Then there are the Commanders. We discussed the ‘faces’ of the decks during our initial look into C19, and it seems clear that these are the legends that are supposed to be leading these decks in their preconstructed forms. It’s not that Volrath, Pramikon, or Greven are in any way bad cards, just that the rest of their deck isn’t built to support them. Intriguingly, three of the four decks have alternate options that do tie into the deck’s theme in a way that doesn’t explicitly call it out in the same way as Sevienne or Anje do. I’m a big fan of this as it significantly improves the longevity of the unmodified decks to switch the commander around and feel like you’re getting a meaningfully different experience by doing so. I’m not quite sure why the Faceless Menace deck didn’t get a second Morph-related commander – perhaps Kadena is just so good that any additional option would be redundant?

As mentioned before, I don’t think any of the decks has a particular advantage over the others as far as the “best” new cards are concerned. I do think there are a couple of weak links in the offerings this year, with Aeon Engine being rather amusing but also possessing some real potential to be obnoxious if it’s copied a few times to lock someone out of the game. Scroll of Fate being both overcosted and underpowered (remember that you can only flip the card back over if it’s a creature, and you’re required to pay the full mana cost to do so). I also worry a little that K’rrick, Son of Yawgmoth may be just a little too good once he’s properly built around, but time will tell on that one.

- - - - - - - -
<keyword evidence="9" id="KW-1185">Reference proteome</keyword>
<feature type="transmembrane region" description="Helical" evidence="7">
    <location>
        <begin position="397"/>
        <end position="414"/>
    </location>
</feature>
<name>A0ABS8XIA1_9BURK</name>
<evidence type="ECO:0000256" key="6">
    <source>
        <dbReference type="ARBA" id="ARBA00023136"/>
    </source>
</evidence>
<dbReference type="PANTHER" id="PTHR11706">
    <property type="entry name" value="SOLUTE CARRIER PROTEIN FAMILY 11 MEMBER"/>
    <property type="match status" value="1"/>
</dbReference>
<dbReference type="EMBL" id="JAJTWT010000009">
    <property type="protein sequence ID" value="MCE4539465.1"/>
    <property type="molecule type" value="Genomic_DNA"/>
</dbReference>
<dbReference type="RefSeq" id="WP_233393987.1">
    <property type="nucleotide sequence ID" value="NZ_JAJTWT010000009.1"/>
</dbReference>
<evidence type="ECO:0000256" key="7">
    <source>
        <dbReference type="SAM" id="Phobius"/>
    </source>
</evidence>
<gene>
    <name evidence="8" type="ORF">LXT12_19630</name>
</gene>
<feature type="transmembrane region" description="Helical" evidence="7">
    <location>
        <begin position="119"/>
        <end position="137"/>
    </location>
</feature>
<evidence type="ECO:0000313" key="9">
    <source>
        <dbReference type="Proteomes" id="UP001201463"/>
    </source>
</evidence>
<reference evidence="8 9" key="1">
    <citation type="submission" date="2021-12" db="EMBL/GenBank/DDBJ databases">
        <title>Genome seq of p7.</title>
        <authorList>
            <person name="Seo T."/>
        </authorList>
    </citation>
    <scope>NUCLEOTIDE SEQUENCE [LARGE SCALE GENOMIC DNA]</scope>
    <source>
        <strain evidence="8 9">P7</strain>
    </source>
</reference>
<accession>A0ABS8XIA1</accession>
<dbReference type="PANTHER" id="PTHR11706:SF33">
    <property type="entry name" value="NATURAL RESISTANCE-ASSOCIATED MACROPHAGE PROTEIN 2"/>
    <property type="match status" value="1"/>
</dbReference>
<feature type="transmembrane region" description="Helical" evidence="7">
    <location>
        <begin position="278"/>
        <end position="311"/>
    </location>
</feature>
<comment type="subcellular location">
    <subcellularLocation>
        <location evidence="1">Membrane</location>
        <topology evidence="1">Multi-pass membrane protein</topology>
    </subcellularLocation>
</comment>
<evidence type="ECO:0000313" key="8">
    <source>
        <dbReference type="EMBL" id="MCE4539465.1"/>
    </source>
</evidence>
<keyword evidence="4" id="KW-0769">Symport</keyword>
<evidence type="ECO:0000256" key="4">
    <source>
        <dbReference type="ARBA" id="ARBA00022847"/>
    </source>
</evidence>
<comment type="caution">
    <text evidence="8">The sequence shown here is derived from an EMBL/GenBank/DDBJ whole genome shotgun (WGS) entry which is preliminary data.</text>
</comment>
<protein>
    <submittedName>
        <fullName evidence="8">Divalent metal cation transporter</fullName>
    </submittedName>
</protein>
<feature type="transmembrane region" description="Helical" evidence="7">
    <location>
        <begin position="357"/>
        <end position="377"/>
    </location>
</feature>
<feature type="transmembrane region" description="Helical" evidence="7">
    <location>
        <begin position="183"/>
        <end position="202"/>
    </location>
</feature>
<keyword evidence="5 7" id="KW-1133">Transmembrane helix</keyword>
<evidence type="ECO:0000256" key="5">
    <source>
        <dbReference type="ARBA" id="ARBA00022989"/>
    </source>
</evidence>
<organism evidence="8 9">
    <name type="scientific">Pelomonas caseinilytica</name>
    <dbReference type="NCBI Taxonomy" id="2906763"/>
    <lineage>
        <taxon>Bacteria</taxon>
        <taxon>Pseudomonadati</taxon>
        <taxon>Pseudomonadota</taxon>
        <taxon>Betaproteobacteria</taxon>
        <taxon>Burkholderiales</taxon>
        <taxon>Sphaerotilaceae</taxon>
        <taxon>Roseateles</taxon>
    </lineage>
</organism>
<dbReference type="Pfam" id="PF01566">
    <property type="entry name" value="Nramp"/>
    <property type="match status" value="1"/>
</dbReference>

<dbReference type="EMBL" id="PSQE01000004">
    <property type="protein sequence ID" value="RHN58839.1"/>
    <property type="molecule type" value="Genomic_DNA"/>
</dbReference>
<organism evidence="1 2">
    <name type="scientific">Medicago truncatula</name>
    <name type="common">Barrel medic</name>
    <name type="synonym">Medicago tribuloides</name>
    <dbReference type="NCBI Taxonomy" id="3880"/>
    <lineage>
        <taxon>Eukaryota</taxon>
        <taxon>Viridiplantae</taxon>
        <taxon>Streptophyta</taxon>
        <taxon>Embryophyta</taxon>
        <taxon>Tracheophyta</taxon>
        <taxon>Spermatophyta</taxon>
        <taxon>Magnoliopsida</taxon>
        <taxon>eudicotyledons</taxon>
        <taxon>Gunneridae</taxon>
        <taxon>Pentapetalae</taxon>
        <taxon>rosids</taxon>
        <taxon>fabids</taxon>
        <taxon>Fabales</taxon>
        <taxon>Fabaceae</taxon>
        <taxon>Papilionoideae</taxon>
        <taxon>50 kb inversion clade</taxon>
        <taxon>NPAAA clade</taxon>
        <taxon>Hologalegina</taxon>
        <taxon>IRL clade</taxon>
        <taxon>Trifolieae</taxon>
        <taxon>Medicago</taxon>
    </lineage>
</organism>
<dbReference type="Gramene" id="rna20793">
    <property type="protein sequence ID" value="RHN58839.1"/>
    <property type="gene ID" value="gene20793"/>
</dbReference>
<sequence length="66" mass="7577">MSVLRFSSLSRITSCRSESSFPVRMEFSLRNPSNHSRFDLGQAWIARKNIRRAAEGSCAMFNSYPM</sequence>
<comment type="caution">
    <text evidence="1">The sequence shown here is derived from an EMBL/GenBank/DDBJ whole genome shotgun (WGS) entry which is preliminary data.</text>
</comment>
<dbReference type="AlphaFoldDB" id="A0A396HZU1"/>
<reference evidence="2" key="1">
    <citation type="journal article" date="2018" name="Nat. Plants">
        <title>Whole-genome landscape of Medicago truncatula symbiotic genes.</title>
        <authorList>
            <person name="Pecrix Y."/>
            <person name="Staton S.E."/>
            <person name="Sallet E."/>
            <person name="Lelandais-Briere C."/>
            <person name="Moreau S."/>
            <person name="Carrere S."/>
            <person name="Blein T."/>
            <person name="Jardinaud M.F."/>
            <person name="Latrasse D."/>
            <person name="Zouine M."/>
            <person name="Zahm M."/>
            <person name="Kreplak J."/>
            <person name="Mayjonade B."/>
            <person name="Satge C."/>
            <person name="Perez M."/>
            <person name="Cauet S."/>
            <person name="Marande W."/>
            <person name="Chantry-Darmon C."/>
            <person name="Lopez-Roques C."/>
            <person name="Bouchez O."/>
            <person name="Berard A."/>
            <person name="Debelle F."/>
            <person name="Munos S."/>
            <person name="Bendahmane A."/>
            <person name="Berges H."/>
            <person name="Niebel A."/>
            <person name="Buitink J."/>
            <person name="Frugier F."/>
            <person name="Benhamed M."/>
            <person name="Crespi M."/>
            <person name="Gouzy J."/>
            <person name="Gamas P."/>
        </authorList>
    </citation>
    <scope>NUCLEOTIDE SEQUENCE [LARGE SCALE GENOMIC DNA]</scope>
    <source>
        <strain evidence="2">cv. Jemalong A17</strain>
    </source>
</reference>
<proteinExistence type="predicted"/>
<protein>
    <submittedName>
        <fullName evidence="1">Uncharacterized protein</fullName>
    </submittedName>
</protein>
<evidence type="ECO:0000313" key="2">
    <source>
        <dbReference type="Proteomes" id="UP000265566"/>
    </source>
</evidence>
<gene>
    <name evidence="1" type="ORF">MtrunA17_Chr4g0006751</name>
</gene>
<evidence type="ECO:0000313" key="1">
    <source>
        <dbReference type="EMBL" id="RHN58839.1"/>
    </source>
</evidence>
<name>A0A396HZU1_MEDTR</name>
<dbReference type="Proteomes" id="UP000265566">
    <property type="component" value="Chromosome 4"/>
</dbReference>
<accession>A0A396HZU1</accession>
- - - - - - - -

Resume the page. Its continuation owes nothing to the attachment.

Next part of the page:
Beyond this, my only general regret is how comparatively few cards either have the deck’s central mechanic printed somewhere on them or care about it in some way. Of the seventeen new cards in each deck, only six to seven of them – depending on how you count – fit this description, which strikes me as a little low given these are ostensibly the themes the decks are built around. It’s particularly painful for the Madness deck since there are so few truly powerful payoffs for building around the mechanic in the first place. Archfiend of Spite and Bone Miser are a good step forward, but it feels like any Madness deck I build will still need to find another way to actually win the game, and that’s something a couple of extra finishers could have easily fixed.